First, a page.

How Long Should My Sermon Take?

So, how long should it take for me to preach my sermon?

I get the sense from listening to some folks that a sermon isn’t worth it’s salt at any less than 40 minutes. But maybe that’s the company I keep. In other traditions, anything longer than 20 is severely pressing the expected norm. Of course, those folks don’t really care about ‘biblical’ preaching – at least that is the perspective that is usually left unsaid.timeclock

The whole discussion strikes me as misguided. Why would it matter for how long we preach? Shouldn’t we be more concerned about how well we preach? Is there some special time frame in which preaching finds its power? Is duration the test of faithfulness in the preaching of a sermon?

Perhaps one of the critical factors relates to how we conceive of our task. If we understand our task to be the transmission of ideas and that the more information we can pass along the better our sermon will be, then it stands to reason that more minutes allows for more material. On that calculation, longer is better. Of course, if we buy the sense that less can actually be more, then we might find virtue in brevity. But that said, there must be some kind of minute minimum under which effectiveness in preaching could not be possible.

But as I have listened to preaching, I have found that it doesn’t really matter. I have heard many excellent long-forms sermons that have brought me to the cross and led me into Jesus’ presence. But then I have to say that some of the best sermons I have heard are short – 15 or 20 minutes that have brought me to my knees. And of course the converse is also true. I have heard short sermons that were a mess. I have heard long sermons that were similarly mangled.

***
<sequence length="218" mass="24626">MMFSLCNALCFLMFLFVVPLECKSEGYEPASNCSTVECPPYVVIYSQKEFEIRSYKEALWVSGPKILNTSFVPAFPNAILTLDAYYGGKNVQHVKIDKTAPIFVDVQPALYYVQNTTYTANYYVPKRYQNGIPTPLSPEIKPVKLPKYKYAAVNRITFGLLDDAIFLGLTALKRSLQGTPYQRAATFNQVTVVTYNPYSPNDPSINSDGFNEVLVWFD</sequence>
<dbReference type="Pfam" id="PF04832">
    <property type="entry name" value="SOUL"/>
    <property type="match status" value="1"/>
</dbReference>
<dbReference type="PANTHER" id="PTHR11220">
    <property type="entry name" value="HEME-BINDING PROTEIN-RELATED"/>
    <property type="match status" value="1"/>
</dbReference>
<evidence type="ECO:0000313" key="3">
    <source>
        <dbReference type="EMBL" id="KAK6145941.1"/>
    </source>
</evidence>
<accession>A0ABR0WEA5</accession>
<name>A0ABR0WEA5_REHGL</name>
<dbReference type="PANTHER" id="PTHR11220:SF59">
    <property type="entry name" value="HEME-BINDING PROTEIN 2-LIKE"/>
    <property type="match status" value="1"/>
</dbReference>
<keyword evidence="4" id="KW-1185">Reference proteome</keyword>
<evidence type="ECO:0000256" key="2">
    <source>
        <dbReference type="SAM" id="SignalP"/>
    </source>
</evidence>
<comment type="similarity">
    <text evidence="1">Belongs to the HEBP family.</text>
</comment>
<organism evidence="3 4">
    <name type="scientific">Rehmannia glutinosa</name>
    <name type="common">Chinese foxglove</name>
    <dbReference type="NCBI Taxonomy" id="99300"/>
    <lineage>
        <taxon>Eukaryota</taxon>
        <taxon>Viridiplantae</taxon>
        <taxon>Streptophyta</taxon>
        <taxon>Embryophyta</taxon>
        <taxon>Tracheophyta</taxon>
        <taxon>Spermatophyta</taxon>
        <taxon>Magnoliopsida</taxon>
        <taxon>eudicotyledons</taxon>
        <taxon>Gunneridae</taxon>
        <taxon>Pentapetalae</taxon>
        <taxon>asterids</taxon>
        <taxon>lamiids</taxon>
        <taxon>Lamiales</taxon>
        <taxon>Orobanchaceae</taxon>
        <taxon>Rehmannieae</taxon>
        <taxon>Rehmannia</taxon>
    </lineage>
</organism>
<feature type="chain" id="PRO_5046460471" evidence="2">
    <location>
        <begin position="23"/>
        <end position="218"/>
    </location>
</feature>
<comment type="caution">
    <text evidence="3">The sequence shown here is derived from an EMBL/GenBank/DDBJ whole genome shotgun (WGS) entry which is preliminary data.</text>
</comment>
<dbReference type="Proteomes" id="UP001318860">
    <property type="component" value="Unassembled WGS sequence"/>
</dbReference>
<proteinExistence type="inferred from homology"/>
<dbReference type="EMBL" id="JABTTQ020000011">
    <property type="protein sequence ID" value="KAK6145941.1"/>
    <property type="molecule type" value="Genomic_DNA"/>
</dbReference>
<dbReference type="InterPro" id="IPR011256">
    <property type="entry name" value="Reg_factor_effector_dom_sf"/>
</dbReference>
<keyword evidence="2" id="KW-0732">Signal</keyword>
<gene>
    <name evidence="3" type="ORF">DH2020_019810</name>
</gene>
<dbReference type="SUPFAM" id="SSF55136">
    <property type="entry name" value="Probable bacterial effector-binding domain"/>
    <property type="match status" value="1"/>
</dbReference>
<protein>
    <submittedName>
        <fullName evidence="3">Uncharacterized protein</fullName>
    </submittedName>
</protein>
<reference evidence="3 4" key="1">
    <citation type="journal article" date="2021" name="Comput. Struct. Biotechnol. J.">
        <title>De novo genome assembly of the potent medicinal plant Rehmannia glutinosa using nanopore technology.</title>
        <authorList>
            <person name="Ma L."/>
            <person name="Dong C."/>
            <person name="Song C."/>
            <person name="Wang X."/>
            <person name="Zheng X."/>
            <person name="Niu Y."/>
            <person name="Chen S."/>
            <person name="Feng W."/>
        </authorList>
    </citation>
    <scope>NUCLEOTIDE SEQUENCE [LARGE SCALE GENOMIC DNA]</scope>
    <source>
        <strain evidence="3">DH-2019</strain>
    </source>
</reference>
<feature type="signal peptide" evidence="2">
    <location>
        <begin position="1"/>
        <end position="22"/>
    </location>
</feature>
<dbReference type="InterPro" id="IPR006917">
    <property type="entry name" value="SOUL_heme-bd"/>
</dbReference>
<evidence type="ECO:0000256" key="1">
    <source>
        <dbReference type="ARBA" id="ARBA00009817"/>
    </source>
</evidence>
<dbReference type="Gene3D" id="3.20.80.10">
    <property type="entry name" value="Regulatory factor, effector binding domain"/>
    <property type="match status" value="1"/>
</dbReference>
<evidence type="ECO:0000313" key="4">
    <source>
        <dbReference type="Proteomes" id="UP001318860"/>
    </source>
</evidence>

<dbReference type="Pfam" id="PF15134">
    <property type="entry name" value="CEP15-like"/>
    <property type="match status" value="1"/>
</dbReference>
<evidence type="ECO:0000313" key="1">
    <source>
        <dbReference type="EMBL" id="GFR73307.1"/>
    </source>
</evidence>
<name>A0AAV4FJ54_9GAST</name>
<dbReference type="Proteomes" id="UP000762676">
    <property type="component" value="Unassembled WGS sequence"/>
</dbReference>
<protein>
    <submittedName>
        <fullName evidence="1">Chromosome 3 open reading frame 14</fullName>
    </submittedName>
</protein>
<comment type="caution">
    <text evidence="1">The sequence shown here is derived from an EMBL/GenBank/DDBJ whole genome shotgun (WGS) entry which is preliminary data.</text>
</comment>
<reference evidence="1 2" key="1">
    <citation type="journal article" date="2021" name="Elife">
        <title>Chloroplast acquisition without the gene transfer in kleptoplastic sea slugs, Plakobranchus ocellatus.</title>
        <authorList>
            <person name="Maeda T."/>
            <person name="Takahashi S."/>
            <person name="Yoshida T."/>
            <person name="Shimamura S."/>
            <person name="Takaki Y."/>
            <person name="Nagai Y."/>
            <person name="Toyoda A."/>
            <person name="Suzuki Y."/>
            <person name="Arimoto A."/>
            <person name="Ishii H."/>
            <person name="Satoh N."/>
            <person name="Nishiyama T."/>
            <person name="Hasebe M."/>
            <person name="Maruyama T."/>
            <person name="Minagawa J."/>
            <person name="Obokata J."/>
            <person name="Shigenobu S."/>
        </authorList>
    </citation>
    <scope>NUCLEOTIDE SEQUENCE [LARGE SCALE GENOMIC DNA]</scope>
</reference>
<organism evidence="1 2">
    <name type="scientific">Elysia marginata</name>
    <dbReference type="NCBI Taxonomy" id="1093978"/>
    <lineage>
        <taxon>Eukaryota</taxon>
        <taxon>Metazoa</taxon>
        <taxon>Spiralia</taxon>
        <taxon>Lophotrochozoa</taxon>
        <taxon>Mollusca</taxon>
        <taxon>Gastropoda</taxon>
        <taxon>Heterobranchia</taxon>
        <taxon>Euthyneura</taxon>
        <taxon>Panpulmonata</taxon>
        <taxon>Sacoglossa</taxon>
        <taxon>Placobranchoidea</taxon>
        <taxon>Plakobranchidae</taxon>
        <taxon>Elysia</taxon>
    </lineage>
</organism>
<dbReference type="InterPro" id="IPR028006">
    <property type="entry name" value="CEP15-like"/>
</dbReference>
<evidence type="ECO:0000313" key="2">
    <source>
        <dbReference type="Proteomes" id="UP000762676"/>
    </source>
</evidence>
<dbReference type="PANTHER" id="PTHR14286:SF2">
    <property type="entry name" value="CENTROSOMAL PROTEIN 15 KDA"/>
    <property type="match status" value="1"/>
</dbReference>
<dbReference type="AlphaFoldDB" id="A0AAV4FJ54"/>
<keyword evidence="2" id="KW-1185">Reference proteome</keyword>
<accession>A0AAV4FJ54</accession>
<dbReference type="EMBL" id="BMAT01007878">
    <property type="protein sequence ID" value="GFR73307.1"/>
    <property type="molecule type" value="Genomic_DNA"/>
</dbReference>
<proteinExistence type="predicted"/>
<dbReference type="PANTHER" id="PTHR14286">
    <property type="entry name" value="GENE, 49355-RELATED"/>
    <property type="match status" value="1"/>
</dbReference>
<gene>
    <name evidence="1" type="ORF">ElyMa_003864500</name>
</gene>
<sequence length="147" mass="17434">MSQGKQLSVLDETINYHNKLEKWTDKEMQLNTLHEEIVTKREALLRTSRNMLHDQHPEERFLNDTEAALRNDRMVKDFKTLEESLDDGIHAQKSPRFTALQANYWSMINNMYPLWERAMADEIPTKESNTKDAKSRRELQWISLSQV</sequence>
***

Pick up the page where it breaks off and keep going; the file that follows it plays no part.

Long sermons put a particular burden on the preacher to manage more material without loosing the thread. More words offer more opportunity to mess it up. We remember, of course, what James said about the tongue.

Short sermons put a similar burden on the preacher to be economical. In the effort to be concise, significant pieces can go sadly missing. If the sermon is a journey, it is going to need to take some time.

Maybe the whole question is wrong-headed to begin with. Maybe what we need to be thinking about is the purpose of the sermon. What is it that we are trying to achieve? If we had a solid grasp on what it is that we are doing, we will know exactly what it is that must be done, regardless how much or little time that it requires.

My basic rule of thumb is to focus on what is needful to the process. Once I know what it is the God is saying through his Word, I set about considering what it will take to proclaim it. If a piece is necessary I will include it. If it is going to get in the way,  I leave it out – even if the piece is good and right and worthy. I strive to use only what is needed. Then when I am done, I might check the clock to see how long that it has taken.

I will say this – holding attention over time through oral presentation is a difficult business. People don’t experience it many other places in their lives. We cannot afford to be sloppy, redundant, or unwise.

So I try to say only what I need to say – however long it takes. It usually requires less time than what I would have thought.

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